Freya Marske’s debut novel A Marvellous Light (2021) joins a slew of recent novels that introduce magic into historical English milieux, using it as a device to comment on the hoarding of power by aristocratic elites; which is to say, white, straight, upper-class men. Susanna Clarke’s magisterial Jonathan Strange and Mr. Norrell (2004) sets this critique in the early 1800s, examining the effects that the warring ambitions of the last two English magicians have on the women, working-class folks and people of colour around them; Zen Cho’s Sorcerer to the Crown (2015)and The True Queen (2019) lean more heavily on the structures of Regency romance, bringing postcolonial and queer dimensions to her discussion of English society in this period.
Marske’s novel takes place later than Cho’s and Clarke’s, but the premise is very similar. It’s the first decade of the 20th century and civil servant Robin Blyth is accidentally assigned a post that makes him responsible for liaising with a secret network of English magicians of which he has, hitherto, been entirely unaware (as his punning surname suggests). The appointment throws him into the path of Edwin Courcey, the magical scion of an aristocratic English family, who is investigating the disappearance of Robin’s predecessor in the post and who plans to wipe Robin’s memory of magical society as soon as that predecessor is found. Things of course don’t quite go to plan, as the pair find themselves growing increasingly attracted to one another, and as Robin begins experiencing magical visions, in the course of their uncovering a sinister magical conspiracy that threatens all England.
Class, then, is the key vector for power in Marske’s world: as in Jonathan Strange and Mr. Norrell and Sorcerer to the Crown, upper-class white men are the only people in whom the pursuit of magic is considered acceptable. Marske uses the conspiracy that Robin and Edwin spend the novel chasing down as a device to critique this state of affairs, and British class structure in general: something is rotten in the state of England. That rottenness, as one of Robin’s most disturbing visions shows, threatens to bring about an apocalypse that will end the genteel vision of Englishness that Edwin’s landed relatives inhabit once and for all: on one of the novel’s most powerful scenes, Marske gestures forwards towards the spectre of the First World War.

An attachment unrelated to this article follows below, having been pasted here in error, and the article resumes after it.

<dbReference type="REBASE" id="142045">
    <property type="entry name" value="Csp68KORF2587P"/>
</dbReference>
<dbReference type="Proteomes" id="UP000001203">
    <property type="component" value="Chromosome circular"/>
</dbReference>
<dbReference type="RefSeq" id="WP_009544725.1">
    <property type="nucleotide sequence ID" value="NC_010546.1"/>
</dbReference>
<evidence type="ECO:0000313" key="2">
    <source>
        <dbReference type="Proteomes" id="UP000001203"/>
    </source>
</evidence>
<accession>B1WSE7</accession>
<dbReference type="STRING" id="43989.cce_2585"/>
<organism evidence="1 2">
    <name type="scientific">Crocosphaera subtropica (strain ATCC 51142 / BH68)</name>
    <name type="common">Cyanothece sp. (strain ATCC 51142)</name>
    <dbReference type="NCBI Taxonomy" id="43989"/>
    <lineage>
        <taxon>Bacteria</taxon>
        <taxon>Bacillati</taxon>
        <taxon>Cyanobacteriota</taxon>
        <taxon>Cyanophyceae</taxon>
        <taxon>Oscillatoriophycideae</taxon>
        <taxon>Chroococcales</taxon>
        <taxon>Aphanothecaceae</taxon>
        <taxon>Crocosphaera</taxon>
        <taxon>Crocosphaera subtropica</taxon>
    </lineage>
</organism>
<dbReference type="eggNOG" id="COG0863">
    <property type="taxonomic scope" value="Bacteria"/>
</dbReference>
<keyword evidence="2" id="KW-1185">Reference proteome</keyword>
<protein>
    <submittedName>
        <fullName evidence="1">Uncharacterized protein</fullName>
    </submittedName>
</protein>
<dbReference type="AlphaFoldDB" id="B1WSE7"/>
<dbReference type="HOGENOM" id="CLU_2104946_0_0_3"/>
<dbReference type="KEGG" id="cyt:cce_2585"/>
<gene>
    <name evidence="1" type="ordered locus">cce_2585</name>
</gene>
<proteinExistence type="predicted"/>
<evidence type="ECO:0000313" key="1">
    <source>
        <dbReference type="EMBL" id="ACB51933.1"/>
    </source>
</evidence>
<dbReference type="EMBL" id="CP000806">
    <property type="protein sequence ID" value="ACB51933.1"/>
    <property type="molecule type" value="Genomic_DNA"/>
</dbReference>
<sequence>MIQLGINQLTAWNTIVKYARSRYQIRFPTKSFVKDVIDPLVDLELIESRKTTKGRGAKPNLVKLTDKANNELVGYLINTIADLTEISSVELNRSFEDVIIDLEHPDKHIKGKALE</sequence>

But this critique is limited by the fact that both of Marske’s viewpoint characters are in fact upper-class white men. (Robin’s parents managed to fritter away the family wealth – hence the need for him to take employment with the government – but he is still officially Sir Robert.) Their queerness is, of course, a point of marginalisation for them both, but in fact Edwin’s connections ensure that neither of them face any real persecution or consequences for it. There are more interesting characters around the edge of the narrative: the Indian Miss Morrissey and her sister Mrs Kaur; the elderly and unexpectedly powerful Flora Sutton; but none of them get much play, and the novel is certainly not principally interested in how the concentration of magical power in men’s hands affects them structurally.
As a result, the novel suffers in comparison with its more incisive forebears. In many ways that’s a shame: taken by itself, it’s a delightful read, with a queer romance whose intensity (and explicitness) rivals that of a Sarah Waters novel, and a plot that’s satisfyingly resonant without being overwrought or overworked. This is to be the first installment in a planned trilogy; perhaps its sequels will go further in examining the corrosive power structures underlying our conceptions of Edwardian Englishness. But as it is, A Marvellous Light feels too slight.